Anyway, I got myself to a silver screen and witnessed a nifty motion picture called Superman Returns. I’m sure you’ve heard of it. Some may have even seen it. Me? I enjoyed the hell out of it. I thought it was a great story that made me care about Superman, something that hasn’t happened much since “The Death of Superman” back when I was a wee little lad. Right, so what worked? Kevin Spacey as Luthor is charming, intelligent and batshit crazy when he needs to be. His jolly little line about “Krrrrrryptonite” as he was taunting Superman before kicking him over and over in the gut was great. That and he didn’t treat his henchmen like they were dead weight. It was great seeing him get mad whenever he lost a henchman. I thought Routh’s Superman was on par with Reeve’s (blasphemy, I know) and that his Clark Kent was even better. It was also nice seeing James Marsden actually given significant screen time in a superhero movie. Turns out Jean didn’t kill Cyclops. She de-powered him and sent him to a better movie (OH SNAP!) Jimmy Olson, though given little screen time, was good, and not nearly the god awful annoyance that Pre-Crisis Jimmy Olson was. If you don’t know what that means, trust me, Jimmy done badly will make you want to kill him. To be honest, I didn’t really feel that Kate Bosworth’s Lois really worked for me, but she didn’t hurt the movie either.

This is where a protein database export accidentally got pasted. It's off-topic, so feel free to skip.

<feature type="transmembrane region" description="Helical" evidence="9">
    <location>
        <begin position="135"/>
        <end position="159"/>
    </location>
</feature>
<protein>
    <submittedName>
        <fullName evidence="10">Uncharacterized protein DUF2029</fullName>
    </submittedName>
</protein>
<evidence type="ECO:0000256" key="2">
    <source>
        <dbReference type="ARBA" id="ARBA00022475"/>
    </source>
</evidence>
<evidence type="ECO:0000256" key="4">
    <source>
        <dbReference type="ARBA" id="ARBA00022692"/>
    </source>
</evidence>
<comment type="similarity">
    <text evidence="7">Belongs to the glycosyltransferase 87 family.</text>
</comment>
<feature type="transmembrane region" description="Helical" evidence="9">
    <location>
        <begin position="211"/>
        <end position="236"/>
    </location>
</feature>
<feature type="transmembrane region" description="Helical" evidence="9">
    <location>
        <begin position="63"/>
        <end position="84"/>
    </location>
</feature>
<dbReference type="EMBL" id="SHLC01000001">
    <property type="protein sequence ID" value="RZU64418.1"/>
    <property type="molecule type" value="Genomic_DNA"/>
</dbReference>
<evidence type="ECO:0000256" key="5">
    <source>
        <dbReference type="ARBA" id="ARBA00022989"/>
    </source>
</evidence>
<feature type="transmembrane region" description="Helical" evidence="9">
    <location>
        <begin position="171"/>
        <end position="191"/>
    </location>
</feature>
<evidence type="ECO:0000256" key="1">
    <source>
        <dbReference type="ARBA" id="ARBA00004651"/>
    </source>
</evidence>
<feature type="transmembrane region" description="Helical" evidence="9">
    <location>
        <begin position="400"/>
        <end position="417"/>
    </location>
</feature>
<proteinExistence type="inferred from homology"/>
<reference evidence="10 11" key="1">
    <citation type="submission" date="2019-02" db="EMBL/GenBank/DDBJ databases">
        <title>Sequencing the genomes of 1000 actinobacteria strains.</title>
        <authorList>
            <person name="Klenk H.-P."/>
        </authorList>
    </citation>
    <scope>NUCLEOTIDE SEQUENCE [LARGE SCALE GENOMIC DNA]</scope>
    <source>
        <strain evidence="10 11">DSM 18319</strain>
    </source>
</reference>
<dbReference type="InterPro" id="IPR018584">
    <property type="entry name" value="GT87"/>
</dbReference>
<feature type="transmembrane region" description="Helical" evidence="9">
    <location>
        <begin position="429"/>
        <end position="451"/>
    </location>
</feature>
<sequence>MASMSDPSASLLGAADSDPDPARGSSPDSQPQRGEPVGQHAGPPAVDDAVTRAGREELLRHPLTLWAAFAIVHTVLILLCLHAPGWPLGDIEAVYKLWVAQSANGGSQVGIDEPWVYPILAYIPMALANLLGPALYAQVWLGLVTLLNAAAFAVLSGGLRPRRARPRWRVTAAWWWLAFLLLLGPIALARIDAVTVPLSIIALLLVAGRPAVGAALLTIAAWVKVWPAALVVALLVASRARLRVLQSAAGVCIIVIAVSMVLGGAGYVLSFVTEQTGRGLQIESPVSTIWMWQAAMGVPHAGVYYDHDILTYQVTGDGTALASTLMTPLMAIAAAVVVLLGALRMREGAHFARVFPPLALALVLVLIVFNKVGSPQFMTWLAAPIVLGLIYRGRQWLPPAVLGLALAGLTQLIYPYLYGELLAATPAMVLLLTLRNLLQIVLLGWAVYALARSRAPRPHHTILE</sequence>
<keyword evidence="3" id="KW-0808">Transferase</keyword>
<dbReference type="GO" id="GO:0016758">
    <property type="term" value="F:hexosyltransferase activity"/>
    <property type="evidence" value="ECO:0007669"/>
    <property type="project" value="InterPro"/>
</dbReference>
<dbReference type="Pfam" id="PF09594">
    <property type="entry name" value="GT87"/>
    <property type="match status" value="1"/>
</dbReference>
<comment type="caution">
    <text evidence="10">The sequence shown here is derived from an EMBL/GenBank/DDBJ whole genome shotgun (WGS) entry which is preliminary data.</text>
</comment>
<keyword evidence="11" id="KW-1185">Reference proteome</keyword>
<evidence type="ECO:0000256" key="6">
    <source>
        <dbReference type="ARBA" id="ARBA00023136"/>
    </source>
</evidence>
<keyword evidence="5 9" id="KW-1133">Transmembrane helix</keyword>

What I absolutely loved about Superman Returns was that it placed Supes in just about the most awkward position possible when he returns. He’s ready to start up his life again at the Daily Planet and finds out that in the 5 years he’s been gone, Lois Lane has gone and had a kid and gotten herself a great guy for a fiancĂ©e. You just gotta empathize with Clark when he finds out Richard’s a great guy who absolutely loves Lois. I give the guy a lot of credit for cockblocking Superman.
Oh yeah, and some action stuff happens too.

Now I must make special not of the preview trailers. Spider-Man 3 was the only trailer worth seeing. Everything else was just mind-numbingly retarded. It is very sad to think that the shitty animated movies of our youth have been supplanted my shitty CG movies of the present. Male cows do not have udders you utterly deplorable people at Nickelodeon responsible for Barnyard!!! UDDERS ARE THE MAMMARY GLANDS OF COWS!!! MALE COWS DO NOT HAVE THEM BECAUSE THEY ARE CALLED BULLS!!! ARRRRRRGGHHHHHHH!!!!!!!!!! JUST THINKING ABOUT THAT TRAILER MAKES ME WISH VIOLENCE UPON THE WORLD!

Ahem, so, anyway, the Spidey 3 trailer was full of Black Costumey goodness (its not really a spoiler since its all over the teaser). Can’t wait for that next year.

Catch you on the flipside.